Where can you go for good advice?
There are many people offering you good advice on everything from money to living your life and even snake oil. But where can you find something that makes sense and is true? Throughout recorded history the place people found real help was in the bible. There are lots of stories around, where people claim even just one statement from the bible has straightened out their life so it seems to work at least for some people. The problem we all face is how can we understand what the bible says? How can we understand what it’s trying to tell us?
The first problem.
Understanding something as complex as the bible requires us to read it in a language that makes sense to us. Unfortunately the bible was mostly written in either ancient Hebrew or Ancient Greek so almost anything you read today will be translated into another language and because there is never a fixed correspondence between words in different languages, translation will often mean some change in the meaning or at least some ambiguity. So we have to choose a translation that’s as accurate as possible and is as understandable as possible.
If you grew up around a church you probably have heard the bible read from the King James Version. Unfortunately for us that means since it was translated when Shakespear was around, it’s in old English and so therefore some words don’t make sense to us today. A modern version that has is used extensively is the New International Version. At least the English is everyday English still in use today.
The Sermon on The Mount.
To begin your journey you can start with Jesus Sermon on the Mount. It’s in the book of Matthew from about chapter five through to chapter seven. Why don’t you go and find a bible, look up Matthew in the table of contents, flip over to chapter 5 and start reading it now. It will take about half an hour to read it all. Don’t worry if you don’t understand much of it. Just let the words and impressions flow through your mind, then come back and we will see if we can work out something about how it can help you this week.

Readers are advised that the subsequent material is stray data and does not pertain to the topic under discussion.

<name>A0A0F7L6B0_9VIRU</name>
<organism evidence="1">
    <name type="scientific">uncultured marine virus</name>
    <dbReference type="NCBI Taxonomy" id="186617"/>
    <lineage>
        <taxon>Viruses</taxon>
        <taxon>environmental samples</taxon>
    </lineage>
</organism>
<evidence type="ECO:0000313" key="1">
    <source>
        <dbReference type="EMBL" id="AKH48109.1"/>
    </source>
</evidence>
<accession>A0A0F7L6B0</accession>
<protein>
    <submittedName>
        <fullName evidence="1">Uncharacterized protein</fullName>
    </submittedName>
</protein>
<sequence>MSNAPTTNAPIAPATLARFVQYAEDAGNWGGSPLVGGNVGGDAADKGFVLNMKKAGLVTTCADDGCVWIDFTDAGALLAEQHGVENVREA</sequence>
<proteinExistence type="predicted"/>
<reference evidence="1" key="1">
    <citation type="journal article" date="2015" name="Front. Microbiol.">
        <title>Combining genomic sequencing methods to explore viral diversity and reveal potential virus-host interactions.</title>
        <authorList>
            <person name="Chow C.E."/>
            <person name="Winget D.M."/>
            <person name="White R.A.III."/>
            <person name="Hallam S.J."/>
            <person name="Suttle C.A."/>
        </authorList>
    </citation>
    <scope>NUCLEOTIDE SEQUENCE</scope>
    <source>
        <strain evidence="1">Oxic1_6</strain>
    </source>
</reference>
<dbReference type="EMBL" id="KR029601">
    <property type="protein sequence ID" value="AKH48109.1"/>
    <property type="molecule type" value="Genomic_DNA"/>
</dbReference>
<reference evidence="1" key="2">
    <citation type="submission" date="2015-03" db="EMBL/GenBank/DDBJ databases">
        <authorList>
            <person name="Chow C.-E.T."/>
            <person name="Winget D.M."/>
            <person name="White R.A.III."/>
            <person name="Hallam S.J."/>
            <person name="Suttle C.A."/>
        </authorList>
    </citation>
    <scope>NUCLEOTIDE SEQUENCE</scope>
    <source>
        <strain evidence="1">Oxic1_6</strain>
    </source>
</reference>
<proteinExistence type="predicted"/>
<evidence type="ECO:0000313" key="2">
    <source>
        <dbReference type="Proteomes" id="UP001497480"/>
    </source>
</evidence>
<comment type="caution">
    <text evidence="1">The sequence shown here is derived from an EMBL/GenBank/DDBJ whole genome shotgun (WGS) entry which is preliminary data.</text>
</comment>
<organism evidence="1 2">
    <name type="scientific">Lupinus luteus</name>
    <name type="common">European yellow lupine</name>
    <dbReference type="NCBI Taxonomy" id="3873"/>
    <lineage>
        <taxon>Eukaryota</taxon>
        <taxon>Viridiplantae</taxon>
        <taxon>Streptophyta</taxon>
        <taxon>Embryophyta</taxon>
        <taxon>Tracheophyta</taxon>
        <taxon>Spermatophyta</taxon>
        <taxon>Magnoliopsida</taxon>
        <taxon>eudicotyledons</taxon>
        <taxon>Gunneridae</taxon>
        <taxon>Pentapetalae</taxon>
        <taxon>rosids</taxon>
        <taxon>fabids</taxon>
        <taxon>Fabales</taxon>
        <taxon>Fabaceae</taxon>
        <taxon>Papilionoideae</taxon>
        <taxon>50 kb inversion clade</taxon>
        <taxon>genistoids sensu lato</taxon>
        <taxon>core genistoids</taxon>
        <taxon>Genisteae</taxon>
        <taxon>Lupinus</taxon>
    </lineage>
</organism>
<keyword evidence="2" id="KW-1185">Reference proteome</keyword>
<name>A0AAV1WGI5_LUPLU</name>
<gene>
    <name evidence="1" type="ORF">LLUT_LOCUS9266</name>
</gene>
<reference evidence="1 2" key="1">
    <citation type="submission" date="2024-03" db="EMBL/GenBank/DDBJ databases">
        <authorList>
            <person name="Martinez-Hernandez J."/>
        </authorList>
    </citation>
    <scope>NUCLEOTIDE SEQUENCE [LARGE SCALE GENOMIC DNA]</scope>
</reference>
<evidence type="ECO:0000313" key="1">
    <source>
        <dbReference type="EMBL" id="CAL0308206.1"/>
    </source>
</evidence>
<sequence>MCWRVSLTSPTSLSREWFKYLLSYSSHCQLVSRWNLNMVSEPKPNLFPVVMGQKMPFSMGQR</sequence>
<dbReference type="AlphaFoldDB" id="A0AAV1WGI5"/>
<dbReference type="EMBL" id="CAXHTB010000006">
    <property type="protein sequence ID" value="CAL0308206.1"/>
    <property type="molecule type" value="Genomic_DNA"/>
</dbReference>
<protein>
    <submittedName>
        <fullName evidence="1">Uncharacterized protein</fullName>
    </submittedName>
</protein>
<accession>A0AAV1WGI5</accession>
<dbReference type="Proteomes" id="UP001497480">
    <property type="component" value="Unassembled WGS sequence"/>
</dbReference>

Have you read it yet. You should do that now – if you can’t find a bible written in language you understand, then go to here and type “Matthew 5” in the search bar on the top left. Select “New International Version” in the right hand bar. then press the search icon on the far right.
Another problem we have in reading any passage in the bible is deciding what type of literature it is. We need to decide if it is poetry, a story, a letter, a collection of good sayings (proverbs) or a text full of symbolism. This is important because the type of literature varies throughout the whole bible and it effects what we do with what we read. It also helps us understand the level of importance we should attach to what we read. The bible after all is more like a library than an individual book because it was written by around 35 different people over probably about 1500 years which of itself means there will be some variations.
Summary of types.
Sometimes in the bible there are laws written down. The thing about a law of God is that it is always true and there are no exceptions. Sometimes we come against promises. Again if those are promises from God, then they are always true. Sometimes there are story passages that simply record what happened. Sometimes there are wise sayings or proverbs, that are true in certain circumstances. A proverb is an observation about the way things generally are. They’re designed to give helpful guidance in real-life situations. So as you read the Sermon on the Mount, which of these categories do you think best fits what you read?